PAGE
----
235. See, e.g., Wardrip v. Hart, 28 F. Supp. 2d 1213 (D. Kan. 1998); Diocese of Winona v. Interstate Fire & Cas. Co. 841 F. Supp. 894 (D. Minn. 1992); Home Ins. Co. v. American Home Prod. Corp., 550 N.E.2d 930 (N.Y. 1990); Dayton Hudson Corp. v. American Mut. Liability Ins. Co., 621 P.2d 1155 (Okla. 1980).
       236. See, e.g., Waller v. Truck Ins. Exch., Inc., 900 P.2d 619 (Cal. 1995); Am. & Foreign Ins. Co. v. Colonial Mortgage Co., 936 F.2d 1162 (11th Cir. 1991); 2000 Cal. Legis. Serv. § 1668 (West).
       237. 15 U.S.C §§ 1011-1015 (2003).
       238. 15 U.S.C. § 1011; see U.S. Dept. of Treasury v. Fabe, 508 U.S. 491, 499-500 (1993) (discussing legislative history of the Act); Prudential Ins. Co. v. Benjamin, 328 U.S. 408, 429 (1946) (same).
       239. The Act provides that if Congress enacts a law that specifically relates to the business of insurance (as opposed to indirectly affecting the business of insurance), the federal law will control. 15 U.S.C. § 1012(b); see Humana Inc. v. Forsyth, 525 U.S. 299, 306-307 (1999) (discussing the scope of the Act).
       240. See supra notes 73 and accompanying text.
       241. COUCH ON INSURANCE 3d § 10.1 (Lee R. Russ & Thomas F. Segalla, eds. 1997). A company is self-funded when, instead of purchasing traditional coverage for its employees, it does the same sort of underwriting procedure that insurance companies do, such as estimating potential losses and creating sufficient reserves. Id.
       242. Christina Park, Prevalence of Employer Self-Insured Benefits: National and State Variation, 57 MED. CARE RES. & REV. 340, 351 (2000).
       243. Amber Craig et al., Tax Dollar Funding of Medically Unnecessary Circumcisions Through Medicaid (2001), available at
       244. Email to author from Dave McDonald, Senior Health Analyst for the Northwest Territories, May 8, 2002 (on file with author).
       245. Randal C. Picker, Simple Games in a Complex World: A Generative Approach to the Adoption of Norms, 64 U. CHI. L. REV. 1225, 1284 (1997) (citing Gerry Mackie, Ending Footbinding and Infibulation: A Convention Account, 61 Am. Sociological Rev. 999, 1015 (1996)).
       246. See Stephanie Simon, Medicaid Ax is Falling as Recession Saps States, L.A. TIMES, Mar. 5, 2002, at A1 (reporting how state legislatures are moving people off Medicaid and trimming the benefits of those who remain).
       247. Christopher Swope, Budget Cuts Touch A Nerve, GOVERNING MAG., Jan. 2002, at 14.
       248. Id.
       249. Craig et al., supra note 243.
       250. 1999 Task Force on Circumcision, supra note 74, at 688.
       251. Id.
       252. Howard J. Stang & Leonard W. Snellman, Circumcision Practices in the United States, 101 PEDIATRICS e5 (1998), available at See also Nancy Wellington & Michael J. Rieder, Attitudes and Practices Regarding Analgesia for Newborn Circumcision, 92 PEDIATRICS 541, 542 (1993) (reporting that of the 74 physicians surveyed, only 24% used any form of analgesia and only 4% used the dorsal penile nerve block); Patricia Fontaine, Local Anesthesia for Neonatal Circumcision: Are Family Residents Likely to Use It?, 22 FAM. MED. 371, 373 (1990) (reporting that nearly one-half had never used anesthesia, and 38% used anesthesia in less than half of the circumcisions they performed); W.L. Toffler et al., Dorsal Penile Nerve Block During Newborn Circumcision: Underutilization of a Proven Technique, 3 J. AM. BOARD FAM PRAC., 171, 174 (1990) (reporting that only 36% of physicians surveyed in Oregon were using pain control).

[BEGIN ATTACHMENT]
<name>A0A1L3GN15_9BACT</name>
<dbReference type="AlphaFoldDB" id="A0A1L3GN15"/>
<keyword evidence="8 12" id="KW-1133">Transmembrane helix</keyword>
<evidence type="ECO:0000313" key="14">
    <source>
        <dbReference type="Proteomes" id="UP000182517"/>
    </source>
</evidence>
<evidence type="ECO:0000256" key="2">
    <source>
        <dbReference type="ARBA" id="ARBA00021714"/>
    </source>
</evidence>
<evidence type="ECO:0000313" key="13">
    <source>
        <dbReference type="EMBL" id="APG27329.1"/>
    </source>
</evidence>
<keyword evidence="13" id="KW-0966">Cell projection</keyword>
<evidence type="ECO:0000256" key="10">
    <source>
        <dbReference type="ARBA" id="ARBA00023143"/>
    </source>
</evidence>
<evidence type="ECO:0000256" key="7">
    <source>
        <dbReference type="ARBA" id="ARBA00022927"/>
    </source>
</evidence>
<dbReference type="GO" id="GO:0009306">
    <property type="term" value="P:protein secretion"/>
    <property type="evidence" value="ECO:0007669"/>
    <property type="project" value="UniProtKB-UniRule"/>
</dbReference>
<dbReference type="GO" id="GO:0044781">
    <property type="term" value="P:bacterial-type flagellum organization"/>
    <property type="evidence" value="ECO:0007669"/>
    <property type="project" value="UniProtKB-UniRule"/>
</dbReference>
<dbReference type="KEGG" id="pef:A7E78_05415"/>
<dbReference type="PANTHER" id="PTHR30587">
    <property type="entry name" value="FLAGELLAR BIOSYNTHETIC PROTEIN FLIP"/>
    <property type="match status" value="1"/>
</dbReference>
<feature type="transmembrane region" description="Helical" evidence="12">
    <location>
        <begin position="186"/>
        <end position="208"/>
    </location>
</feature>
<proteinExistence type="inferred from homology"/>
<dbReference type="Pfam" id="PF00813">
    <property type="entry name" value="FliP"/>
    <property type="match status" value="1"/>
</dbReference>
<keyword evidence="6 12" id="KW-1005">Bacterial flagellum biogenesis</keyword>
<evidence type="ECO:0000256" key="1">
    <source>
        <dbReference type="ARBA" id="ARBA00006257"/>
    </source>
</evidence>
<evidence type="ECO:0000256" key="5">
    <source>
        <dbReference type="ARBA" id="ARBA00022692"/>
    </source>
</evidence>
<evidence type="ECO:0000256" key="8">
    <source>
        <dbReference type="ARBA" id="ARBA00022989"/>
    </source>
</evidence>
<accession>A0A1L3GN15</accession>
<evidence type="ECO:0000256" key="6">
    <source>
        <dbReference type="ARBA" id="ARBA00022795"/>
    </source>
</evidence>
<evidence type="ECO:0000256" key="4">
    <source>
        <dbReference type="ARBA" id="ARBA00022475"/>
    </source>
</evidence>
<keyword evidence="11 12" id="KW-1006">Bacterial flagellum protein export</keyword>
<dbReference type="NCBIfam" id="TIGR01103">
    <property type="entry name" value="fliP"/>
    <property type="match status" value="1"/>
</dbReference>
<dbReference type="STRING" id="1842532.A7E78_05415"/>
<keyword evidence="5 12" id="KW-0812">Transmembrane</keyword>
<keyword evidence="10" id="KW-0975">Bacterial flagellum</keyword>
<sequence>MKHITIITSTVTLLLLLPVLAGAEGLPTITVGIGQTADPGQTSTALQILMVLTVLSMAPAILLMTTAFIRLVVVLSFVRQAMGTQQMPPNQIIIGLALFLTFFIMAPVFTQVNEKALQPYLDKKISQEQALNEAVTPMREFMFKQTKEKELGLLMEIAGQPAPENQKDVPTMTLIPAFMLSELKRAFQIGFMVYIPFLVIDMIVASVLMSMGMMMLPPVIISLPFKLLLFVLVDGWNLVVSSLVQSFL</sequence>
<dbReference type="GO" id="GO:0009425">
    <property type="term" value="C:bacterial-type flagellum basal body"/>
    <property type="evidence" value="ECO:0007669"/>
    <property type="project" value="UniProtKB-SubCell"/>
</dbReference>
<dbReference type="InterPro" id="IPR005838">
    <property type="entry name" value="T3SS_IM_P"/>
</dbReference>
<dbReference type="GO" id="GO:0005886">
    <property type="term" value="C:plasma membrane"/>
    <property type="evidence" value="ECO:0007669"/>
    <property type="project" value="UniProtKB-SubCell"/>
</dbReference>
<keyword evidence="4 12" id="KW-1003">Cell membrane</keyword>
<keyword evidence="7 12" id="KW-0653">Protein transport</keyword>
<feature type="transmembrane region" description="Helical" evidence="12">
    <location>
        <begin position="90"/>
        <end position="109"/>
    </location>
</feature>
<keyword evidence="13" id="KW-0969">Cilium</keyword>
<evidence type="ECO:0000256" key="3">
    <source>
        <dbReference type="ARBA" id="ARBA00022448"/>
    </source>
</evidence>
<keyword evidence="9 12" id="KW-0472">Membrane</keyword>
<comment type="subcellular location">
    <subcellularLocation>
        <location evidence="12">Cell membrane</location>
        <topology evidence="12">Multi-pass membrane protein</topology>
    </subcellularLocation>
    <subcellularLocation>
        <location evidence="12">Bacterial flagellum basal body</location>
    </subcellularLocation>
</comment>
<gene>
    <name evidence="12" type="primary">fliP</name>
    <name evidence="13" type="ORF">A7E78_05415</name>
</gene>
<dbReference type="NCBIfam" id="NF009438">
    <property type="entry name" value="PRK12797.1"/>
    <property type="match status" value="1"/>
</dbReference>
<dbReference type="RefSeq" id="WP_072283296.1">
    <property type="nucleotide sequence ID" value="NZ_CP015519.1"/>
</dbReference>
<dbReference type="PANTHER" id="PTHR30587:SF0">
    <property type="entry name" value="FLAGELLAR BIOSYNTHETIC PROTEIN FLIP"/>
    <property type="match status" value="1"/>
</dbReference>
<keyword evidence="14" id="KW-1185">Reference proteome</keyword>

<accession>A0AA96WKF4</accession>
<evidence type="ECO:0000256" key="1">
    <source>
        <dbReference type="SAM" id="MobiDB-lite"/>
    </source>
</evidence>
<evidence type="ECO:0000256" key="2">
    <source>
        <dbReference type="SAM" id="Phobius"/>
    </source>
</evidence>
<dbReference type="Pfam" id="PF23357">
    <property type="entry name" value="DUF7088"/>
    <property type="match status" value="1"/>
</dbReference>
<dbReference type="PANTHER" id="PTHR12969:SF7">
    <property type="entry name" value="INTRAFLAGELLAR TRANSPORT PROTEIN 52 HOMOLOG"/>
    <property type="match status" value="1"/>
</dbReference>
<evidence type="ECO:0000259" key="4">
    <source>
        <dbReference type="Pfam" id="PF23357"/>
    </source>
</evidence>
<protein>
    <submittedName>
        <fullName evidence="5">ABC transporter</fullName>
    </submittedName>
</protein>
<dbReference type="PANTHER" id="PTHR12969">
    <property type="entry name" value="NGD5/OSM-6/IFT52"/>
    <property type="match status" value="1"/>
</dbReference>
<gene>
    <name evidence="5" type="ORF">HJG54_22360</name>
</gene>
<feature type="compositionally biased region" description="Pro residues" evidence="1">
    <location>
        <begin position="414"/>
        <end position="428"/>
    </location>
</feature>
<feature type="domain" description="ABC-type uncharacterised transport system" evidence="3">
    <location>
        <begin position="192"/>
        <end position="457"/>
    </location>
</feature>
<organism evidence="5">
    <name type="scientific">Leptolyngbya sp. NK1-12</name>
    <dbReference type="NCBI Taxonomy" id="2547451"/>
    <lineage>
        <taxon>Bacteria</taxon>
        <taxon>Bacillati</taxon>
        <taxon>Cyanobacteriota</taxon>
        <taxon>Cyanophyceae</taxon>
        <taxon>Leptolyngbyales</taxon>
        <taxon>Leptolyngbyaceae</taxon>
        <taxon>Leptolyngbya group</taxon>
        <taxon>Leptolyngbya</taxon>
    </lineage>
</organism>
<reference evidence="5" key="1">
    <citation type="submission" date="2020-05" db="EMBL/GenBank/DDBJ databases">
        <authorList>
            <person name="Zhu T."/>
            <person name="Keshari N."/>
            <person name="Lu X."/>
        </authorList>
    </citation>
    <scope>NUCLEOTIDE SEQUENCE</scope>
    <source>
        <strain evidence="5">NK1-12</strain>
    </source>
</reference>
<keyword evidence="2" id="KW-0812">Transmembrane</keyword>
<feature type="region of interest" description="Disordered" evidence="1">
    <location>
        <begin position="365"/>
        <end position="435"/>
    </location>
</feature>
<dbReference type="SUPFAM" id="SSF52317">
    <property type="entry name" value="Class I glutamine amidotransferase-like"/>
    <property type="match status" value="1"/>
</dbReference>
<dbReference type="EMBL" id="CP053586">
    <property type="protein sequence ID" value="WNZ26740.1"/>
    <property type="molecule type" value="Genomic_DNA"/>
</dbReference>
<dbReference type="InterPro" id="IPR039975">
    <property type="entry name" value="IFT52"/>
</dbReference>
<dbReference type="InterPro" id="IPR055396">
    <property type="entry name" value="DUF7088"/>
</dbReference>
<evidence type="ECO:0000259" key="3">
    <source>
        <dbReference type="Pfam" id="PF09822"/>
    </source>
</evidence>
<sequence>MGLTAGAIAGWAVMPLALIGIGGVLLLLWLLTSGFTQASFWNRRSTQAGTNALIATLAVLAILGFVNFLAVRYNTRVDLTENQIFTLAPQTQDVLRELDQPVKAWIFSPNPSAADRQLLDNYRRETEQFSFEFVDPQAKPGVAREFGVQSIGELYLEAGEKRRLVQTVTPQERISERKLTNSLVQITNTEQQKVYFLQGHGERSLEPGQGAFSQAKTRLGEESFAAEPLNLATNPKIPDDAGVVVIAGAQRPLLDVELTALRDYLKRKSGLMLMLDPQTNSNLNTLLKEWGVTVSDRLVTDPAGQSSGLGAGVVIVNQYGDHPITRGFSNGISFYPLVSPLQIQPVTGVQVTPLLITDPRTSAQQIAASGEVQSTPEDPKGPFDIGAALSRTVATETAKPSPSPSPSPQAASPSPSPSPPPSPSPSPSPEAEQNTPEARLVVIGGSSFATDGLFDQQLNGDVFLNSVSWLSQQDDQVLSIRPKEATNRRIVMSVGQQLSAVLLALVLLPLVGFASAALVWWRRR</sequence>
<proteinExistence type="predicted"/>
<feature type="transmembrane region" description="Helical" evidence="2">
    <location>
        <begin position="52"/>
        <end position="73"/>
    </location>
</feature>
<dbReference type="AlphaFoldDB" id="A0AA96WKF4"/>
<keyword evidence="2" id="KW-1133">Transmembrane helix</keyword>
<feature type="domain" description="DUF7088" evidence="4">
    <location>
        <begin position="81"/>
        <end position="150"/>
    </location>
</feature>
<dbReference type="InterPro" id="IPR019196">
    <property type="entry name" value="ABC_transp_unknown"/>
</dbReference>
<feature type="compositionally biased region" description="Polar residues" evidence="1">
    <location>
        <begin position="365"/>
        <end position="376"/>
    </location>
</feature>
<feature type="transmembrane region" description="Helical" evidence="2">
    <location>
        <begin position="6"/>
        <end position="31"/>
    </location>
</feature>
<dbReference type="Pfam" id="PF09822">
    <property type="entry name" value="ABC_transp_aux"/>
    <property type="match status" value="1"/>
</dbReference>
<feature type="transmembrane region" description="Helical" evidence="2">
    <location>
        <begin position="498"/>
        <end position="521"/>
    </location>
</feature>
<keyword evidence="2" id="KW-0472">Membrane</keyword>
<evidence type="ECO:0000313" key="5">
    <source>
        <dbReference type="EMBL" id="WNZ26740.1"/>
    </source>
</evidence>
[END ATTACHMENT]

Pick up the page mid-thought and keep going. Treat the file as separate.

253. Lander et al., supra note 83, at 2162.
       254. 1999 Task Force on Circumcision, supra note 74, at 689; see Cynthia Howard et al., Acetaminophen Analgesia in Neonatal Circumcision: The Effect on Pain, 93 PEDIATRICS 641, 641 (1994) (reporting that "[a]cetaminophen was not found to ameliorate either the intraoperative or the immediate postoperative pain of circumcision" ).
       255. See Ronald S. Litman, Anesthesia and Analgesia for Newborn Circumcision, 56 OBSTETRICAL & GYNECOLOGICAL SURV. 114, 114-15 (2001) (reviewing current practices and anesthesia techniques).
       256. See Lynne Gerson Maxwell & Myron Yaster, Analgesia for Neonatal Circumcision: No More Studies, Just Do It, 153 ARCHIVES PEDIATRIC & ADOLESCENT MED. 444, 444 (1999) (attributing the failure to use anesthetic to a lack of training, a lack of interest in performing circumcisions, and "an inability of physicians to change their practice based on published evidence").
       257. Stang & Snellman, supra note 252; see also Wellington & Rieder, supra note 252, at 542 (reporting that the most common reason for not using any anesthesia was lack of familiarity with the technique, followed by concern over adverse drug effects.).